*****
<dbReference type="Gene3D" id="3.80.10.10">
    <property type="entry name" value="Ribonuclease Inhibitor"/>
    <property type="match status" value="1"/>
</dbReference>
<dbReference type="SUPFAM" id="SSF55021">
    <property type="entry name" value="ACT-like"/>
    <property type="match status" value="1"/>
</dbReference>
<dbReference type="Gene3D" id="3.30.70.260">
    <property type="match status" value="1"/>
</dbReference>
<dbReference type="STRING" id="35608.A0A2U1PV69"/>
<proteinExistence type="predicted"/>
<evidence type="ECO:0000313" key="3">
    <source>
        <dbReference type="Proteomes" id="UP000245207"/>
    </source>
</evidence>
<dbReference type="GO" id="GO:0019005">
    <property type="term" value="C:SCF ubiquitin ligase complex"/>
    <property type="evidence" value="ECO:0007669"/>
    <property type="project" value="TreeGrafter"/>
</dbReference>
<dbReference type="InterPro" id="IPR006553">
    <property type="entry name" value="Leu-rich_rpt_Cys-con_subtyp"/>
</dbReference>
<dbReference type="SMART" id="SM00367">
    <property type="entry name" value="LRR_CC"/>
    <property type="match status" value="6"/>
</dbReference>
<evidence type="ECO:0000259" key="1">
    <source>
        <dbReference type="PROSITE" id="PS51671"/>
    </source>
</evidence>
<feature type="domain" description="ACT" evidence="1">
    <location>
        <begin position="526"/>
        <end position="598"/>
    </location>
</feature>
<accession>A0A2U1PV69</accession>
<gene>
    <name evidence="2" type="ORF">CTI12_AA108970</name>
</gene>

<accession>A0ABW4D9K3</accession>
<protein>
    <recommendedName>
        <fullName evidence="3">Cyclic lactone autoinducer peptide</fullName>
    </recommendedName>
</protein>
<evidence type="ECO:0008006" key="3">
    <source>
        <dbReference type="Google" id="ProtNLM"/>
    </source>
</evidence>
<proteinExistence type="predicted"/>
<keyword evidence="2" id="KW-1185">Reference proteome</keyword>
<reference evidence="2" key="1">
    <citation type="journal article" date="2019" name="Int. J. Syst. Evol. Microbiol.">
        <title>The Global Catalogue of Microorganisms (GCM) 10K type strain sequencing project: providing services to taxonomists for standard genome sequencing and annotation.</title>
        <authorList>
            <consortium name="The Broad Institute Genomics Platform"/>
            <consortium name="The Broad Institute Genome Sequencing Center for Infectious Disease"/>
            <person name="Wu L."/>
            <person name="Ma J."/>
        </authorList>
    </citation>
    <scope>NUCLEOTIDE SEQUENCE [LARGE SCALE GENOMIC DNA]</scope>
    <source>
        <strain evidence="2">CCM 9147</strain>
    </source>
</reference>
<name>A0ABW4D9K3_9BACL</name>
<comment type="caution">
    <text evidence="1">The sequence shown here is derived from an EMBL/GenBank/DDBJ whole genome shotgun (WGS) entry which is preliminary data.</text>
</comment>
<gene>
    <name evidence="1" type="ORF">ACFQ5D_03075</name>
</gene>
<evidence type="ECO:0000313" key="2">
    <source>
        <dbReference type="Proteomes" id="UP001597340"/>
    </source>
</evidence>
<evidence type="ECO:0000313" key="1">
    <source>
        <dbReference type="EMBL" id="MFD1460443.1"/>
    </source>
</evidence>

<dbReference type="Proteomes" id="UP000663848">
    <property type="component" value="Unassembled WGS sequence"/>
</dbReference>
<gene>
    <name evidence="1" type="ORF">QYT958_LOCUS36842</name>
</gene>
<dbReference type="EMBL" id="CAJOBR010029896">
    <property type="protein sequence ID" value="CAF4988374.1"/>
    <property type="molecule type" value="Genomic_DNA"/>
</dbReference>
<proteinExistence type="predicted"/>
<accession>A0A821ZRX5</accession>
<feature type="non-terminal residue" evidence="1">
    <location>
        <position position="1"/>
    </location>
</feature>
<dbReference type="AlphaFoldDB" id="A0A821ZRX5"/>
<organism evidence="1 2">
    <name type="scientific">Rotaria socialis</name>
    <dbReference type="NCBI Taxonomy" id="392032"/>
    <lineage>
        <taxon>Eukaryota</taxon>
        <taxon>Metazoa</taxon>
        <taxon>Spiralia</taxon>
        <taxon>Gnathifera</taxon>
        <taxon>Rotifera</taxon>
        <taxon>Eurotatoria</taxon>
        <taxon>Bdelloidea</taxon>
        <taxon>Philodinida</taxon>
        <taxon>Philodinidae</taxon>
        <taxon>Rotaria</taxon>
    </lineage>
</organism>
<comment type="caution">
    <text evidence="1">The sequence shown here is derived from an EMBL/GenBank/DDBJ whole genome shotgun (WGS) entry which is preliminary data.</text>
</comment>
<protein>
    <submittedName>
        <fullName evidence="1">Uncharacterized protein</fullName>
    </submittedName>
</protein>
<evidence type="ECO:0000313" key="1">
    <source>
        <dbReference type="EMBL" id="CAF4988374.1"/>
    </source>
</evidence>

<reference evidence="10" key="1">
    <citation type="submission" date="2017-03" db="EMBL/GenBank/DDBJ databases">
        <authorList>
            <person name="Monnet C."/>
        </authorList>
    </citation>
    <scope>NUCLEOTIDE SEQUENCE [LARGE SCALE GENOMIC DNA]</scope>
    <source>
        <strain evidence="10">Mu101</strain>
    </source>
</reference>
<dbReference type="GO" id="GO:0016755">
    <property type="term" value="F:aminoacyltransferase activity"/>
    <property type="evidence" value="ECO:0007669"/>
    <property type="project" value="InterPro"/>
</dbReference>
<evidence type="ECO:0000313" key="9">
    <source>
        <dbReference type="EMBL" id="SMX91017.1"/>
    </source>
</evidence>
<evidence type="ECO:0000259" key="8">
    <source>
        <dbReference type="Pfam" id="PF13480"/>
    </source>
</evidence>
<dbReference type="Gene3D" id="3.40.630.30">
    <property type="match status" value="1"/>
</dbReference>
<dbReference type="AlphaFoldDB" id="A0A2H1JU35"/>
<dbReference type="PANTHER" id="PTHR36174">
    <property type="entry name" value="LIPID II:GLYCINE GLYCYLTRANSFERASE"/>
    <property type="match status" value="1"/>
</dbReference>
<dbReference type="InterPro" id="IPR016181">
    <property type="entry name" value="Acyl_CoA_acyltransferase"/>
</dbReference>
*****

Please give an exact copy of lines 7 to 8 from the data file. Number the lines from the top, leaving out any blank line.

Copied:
    <property type="match status" value="1"/>
</dbReference>